It’s safe to say that the endgame is the hardest part to get right in strategy games, as it’s an area full of design contradictions. As Civilization VI’s lead designer Ed Beach points out, “you want to reward players who are making smart decisions during their course of play,” but at the same time, Civilization (and plenty of other 4X games) suffer a common complaint: those smart decisions usually result in the player ‘snowballing’, and becoming so strong that they’re able to defeat almost any AI opponent.
There are other issues as well. Sometimes, if an AI faction is left in isolation to snowball themselves, they can become too powerful for the player to deal with once encountered. More often than not, though, human ingenuity and the inherently exploitable nature of strategy games means that challenging the player into the endgame, in a fair and meaningful way, is the true final boss for designers in this genre.
The Civilization series has tried to solve this problem through asymmetric victory conditions. In Civilization VI, most civs are able to flex into a second victory type in case they get muscled out of plan A. “To that end,” Beach explains, “you see that as you come to the end of our technology and culture trees, the options present in the Future Era are very carefully designed to power you towards a specific victory.”
That requires players to actually get to the end, though. Even after the big April balance patch in early 2021, many feel the endgame of Civ VI is still in need of some TLC. Humankind, as another historically minded 4X, is aware of and prone to the same problems – Rich found them particularly acute in his latest hands-on with the game.
“The ‘economic snowball’ problem is pretty endemic to turn-based strategy games,” says lead designer William Dyce. “It’s always at the back of our minds. Right now we’re looking to improve things in Humankind on two fronts: on the one hand we’re working on pacing and balancing to prevent empires’ economies, be they AI- or human-controlled, from snowballing too much.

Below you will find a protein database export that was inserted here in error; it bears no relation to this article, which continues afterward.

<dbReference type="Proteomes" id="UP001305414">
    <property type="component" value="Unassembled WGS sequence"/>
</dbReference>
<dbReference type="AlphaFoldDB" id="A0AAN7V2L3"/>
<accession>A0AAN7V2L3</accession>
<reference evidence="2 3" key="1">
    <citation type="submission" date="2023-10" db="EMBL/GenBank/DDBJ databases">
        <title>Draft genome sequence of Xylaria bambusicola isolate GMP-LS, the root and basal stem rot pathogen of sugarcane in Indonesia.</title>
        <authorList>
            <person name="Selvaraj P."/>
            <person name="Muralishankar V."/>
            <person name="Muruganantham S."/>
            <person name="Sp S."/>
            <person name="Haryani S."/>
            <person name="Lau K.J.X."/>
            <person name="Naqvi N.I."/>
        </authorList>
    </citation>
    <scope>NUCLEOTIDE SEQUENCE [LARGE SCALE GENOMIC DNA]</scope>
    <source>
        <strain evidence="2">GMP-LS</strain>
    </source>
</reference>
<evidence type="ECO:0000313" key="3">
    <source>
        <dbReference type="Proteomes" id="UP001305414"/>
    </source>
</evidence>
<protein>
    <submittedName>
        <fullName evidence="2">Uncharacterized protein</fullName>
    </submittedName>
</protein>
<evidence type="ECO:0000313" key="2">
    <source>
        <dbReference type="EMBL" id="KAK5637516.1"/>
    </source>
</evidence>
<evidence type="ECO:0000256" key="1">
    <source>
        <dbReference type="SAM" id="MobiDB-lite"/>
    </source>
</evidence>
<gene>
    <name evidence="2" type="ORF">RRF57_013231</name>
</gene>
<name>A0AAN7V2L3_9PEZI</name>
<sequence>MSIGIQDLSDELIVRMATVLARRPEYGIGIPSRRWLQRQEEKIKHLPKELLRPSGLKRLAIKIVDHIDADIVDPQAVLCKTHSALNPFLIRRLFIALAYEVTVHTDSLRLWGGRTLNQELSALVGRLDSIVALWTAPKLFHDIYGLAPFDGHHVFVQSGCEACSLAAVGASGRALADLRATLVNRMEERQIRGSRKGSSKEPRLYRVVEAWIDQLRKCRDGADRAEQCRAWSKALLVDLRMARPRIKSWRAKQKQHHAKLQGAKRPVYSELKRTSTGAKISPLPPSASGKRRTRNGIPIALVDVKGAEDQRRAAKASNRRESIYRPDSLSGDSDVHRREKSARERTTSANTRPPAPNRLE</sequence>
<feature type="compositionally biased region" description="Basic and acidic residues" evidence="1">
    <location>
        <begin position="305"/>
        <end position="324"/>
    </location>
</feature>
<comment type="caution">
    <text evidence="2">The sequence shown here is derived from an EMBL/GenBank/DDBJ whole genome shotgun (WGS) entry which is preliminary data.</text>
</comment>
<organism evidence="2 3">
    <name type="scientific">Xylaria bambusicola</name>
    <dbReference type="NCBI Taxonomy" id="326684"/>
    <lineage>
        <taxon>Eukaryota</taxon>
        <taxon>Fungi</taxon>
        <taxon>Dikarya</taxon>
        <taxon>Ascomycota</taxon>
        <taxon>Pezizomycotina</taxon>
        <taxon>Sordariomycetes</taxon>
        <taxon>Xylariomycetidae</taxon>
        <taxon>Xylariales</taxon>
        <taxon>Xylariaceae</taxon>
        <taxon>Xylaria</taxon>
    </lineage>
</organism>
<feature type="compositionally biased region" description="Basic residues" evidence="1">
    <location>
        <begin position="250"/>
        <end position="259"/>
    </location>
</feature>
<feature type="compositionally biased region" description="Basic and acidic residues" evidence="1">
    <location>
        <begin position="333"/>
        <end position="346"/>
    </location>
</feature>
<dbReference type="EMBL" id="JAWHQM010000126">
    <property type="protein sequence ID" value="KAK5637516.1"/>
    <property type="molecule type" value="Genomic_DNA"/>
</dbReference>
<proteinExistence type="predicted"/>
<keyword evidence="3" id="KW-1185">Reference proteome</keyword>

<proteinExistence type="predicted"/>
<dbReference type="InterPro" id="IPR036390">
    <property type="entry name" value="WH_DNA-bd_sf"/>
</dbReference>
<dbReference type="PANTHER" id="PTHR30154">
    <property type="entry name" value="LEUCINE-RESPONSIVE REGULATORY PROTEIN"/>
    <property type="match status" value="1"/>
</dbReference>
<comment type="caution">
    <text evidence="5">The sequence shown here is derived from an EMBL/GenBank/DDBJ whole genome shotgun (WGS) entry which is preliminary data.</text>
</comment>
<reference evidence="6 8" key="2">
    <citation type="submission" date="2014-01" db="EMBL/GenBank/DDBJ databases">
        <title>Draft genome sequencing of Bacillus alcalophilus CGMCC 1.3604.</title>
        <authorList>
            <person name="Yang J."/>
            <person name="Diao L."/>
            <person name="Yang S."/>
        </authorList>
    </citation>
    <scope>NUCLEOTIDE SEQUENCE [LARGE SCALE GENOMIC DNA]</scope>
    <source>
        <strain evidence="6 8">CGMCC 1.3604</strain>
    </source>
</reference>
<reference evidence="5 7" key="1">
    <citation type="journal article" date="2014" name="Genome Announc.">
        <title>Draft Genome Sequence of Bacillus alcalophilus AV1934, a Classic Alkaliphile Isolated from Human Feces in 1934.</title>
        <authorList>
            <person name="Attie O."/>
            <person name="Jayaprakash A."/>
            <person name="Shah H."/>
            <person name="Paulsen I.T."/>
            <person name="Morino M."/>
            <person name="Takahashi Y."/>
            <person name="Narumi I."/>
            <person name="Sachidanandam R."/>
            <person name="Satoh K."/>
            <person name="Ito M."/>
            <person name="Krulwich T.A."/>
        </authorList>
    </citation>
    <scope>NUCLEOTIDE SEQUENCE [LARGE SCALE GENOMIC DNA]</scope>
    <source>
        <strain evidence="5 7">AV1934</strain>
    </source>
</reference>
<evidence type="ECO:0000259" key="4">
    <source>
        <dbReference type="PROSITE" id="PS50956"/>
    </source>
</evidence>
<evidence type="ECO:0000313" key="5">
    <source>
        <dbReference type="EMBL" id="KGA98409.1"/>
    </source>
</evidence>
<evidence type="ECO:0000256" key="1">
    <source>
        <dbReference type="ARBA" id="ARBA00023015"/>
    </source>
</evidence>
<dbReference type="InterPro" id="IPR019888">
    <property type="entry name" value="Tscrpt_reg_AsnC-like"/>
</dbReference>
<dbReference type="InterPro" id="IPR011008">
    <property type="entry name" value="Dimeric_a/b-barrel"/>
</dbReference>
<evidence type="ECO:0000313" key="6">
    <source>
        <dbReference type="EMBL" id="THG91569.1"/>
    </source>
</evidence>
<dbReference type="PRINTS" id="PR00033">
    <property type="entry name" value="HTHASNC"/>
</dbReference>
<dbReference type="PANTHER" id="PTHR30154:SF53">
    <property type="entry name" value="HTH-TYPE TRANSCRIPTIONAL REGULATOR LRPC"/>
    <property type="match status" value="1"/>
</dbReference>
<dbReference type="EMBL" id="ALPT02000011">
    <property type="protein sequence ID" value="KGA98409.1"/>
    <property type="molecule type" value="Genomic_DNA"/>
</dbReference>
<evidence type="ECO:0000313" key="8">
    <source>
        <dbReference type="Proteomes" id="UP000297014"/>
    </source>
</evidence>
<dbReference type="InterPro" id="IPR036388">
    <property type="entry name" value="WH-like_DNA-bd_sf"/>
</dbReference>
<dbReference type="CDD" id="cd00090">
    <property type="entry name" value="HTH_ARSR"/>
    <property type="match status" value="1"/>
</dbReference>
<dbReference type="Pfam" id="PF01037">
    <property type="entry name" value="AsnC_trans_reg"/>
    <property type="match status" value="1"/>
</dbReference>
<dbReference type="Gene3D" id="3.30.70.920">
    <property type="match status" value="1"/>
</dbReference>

“On the other hand we’re working on improving the AI so that it is better able to keep up, and also so that it is able to recognise when one empire has gotten too far ahead, and subsequently gang up on that empire.”
Humankind also has it’s own ideas on how to tackle the idea of different playstyles. While your civilisation’s areas of focus are comparable to Civ – production, military might, culture/influence generation, science etc – they aren’t connected to specific win conditions. Instead, everyone is chasing a central ‘Fame’ score, with all players able to compete over the same ‘era stars’ to try and claim the points that count for the final victory.
This allows you to flex across different victory conditions even more freely than in Civ, but precisely because of this, could limit the potential for losing factions to catch up by committing to a neglected one. Even grand strategy games, specifically Paradox’s stable of real-time epics, aren’t immune to this problem. “The AI often can’t keep up with the growth of a high-skill player,” comments Stellaris’ game designer Stephen Muray, while Crusader Kings III’s game director Alexander Oltner acknowledges that “we’ve previously run into a problem where certain systems lose their meaning because of the player’s immense power.”
The Total War series has been dealing with the so-called ‘paint the map’ problem almost since its inception, so developer Creative Assembly has long been experimenting with different ways of dealing with the endgame. In Shogun 2, it was called Realm Divide, which Three Kingdoms’ game director Jack Lusted describes as “a tipping point where essentially you hit a point of progression and all other factions would turn against you apart from maybe loyal allies.”
Three Kingdoms, similarly, splits all factions three ways when someone is able to claim the title of Emperor, elegantly tying the endgame challenge to the source material and its narrative of three kingdoms warring for control of China. The Total Warhammer games have taken a different approach. In Warhammer I, the player was challenged to defeat an overwhelming endgame invasion, similar to the Huns’ arrival in Total War: Attila or the Norman/Viking invasions in Thrones of Britannia. In Warhammer II, the Vortex campaign provides a central win condition in which the most powerful faction can still lose if a rival completes it first.